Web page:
The Family Smoking Prevention and Tobacco Control Act requires the FDA’s TPSAC to submit a report and recommendation on the impact of menthol cigarettes on public health.
The U.S. Food and Drug Administration (FDA) plans to submit its draft independent review of the science related to the impact of menthol in cigarettes on public health to an external peer review panel in July 2011.
Following the peer review, the agency plans to make the results of the peer review and the preliminary scientific assessment available for public comment in the Federal Register.
The Family Smoking Prevention and Tobacco Control Act requires the FDA’s Tobacco Products Scientific Advisory Committee (TPSAC) to submit a report and recommendation to the Secretary of the U.S. Department of Health and Human Services (HHS) on the impact of the use of menthol in cigarettes on the public health – including use among children, African Americans, Hispanics and other racial/ethnic minorities.
Currently, experts within the FDA Center for Tobacco Products (CTP) are conducting an independent review of the available science related to the impact of menthol in cigarettes on public health including peer-reviewed literature, secondary data analyses and independent CTP analyses of relevant large data sets. CTP’s extensive preliminary analysis and evaluation of the available science relating to public health impact of the use of menthol in cigarettes includes a thorough review of scientific literature and data in the areas of chemistry, toxicology, and physiology; patterns of menthol smoking; biomarkers of exposure to toxic constituents; and initiation of cigarette smoking, dependence and cessation.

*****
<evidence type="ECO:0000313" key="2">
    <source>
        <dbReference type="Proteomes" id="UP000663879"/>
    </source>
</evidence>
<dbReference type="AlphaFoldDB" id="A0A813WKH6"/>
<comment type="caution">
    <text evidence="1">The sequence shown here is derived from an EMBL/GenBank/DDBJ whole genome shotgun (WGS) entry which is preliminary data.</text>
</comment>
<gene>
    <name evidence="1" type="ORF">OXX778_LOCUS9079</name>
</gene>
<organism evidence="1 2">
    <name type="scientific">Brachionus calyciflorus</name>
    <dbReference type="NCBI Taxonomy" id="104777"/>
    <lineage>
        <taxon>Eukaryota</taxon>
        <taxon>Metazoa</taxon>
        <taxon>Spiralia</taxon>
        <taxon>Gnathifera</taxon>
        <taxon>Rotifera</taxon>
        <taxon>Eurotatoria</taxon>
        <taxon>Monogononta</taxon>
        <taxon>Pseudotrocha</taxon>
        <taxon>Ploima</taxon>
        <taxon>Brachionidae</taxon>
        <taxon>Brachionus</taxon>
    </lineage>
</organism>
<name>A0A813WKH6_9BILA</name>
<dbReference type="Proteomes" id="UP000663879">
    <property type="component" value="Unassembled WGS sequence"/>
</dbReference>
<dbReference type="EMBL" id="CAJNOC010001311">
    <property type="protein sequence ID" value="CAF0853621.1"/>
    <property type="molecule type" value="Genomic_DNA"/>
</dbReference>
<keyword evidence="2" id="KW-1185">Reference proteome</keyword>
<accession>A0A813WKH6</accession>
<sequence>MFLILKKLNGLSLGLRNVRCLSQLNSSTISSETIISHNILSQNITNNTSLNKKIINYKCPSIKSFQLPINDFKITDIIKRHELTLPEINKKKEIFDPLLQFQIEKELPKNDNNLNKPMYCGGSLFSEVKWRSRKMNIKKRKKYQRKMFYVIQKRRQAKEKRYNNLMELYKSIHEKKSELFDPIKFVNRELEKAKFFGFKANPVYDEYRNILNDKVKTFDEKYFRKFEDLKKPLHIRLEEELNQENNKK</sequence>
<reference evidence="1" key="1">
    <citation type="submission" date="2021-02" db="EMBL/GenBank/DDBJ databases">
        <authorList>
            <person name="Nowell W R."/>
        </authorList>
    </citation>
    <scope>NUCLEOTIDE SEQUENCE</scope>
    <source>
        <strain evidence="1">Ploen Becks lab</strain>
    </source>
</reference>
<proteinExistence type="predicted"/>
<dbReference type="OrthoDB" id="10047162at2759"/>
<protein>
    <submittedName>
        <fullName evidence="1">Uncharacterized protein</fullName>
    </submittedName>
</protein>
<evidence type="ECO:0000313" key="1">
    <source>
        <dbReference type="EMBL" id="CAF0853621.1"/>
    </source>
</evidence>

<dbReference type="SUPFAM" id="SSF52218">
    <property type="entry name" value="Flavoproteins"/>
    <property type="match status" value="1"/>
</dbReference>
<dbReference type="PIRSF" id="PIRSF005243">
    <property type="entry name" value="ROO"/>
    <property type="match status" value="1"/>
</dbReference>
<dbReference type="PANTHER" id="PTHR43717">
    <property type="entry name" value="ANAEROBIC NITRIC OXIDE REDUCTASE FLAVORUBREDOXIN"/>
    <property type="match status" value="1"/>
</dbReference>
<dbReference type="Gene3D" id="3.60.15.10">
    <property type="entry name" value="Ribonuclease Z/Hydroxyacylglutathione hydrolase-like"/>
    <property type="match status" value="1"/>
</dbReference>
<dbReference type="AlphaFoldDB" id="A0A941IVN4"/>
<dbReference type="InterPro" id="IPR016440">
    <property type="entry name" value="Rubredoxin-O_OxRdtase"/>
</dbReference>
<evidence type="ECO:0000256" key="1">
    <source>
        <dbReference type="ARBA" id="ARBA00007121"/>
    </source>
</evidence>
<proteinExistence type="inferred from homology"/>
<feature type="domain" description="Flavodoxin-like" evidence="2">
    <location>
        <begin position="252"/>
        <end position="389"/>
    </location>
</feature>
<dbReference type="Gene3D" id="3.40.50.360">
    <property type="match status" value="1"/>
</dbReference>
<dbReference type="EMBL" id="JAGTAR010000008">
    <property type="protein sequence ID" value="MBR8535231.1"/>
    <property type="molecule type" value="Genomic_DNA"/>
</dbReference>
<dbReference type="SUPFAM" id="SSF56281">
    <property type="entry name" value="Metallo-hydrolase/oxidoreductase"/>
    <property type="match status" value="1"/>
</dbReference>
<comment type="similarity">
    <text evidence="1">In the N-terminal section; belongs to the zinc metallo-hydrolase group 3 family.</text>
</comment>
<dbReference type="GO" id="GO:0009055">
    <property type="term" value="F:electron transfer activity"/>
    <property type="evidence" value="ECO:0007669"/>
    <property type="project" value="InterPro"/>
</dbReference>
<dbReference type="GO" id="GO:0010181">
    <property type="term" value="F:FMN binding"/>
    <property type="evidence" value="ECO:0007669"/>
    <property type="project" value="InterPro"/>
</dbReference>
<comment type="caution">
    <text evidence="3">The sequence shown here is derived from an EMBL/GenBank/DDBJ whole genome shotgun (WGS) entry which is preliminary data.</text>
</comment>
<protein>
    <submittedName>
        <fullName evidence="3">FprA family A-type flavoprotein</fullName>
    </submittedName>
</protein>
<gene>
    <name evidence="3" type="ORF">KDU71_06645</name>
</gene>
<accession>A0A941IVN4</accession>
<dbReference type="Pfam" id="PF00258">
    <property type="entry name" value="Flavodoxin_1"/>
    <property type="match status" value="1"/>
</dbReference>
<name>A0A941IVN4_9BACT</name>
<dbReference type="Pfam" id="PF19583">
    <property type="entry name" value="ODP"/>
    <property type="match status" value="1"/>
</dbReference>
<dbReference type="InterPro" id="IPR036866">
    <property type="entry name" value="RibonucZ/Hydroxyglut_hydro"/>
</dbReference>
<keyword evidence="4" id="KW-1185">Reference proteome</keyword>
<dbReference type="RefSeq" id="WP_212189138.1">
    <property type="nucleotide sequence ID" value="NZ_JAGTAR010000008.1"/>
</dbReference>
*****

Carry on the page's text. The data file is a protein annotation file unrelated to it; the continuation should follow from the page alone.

At its meeting in March 2011, TPSAC deliberated on findings and recommendations regarding the public health impact of the use of menthol in cigarettes. In addition, FDA has received an industry perspective document on the public health impact of the use of menthol in cigarettes from industry representatives who serve on the TPSAC.
On March 18, FDA stated it would update the public on the agency’s review of all the available science in approximately 90 days.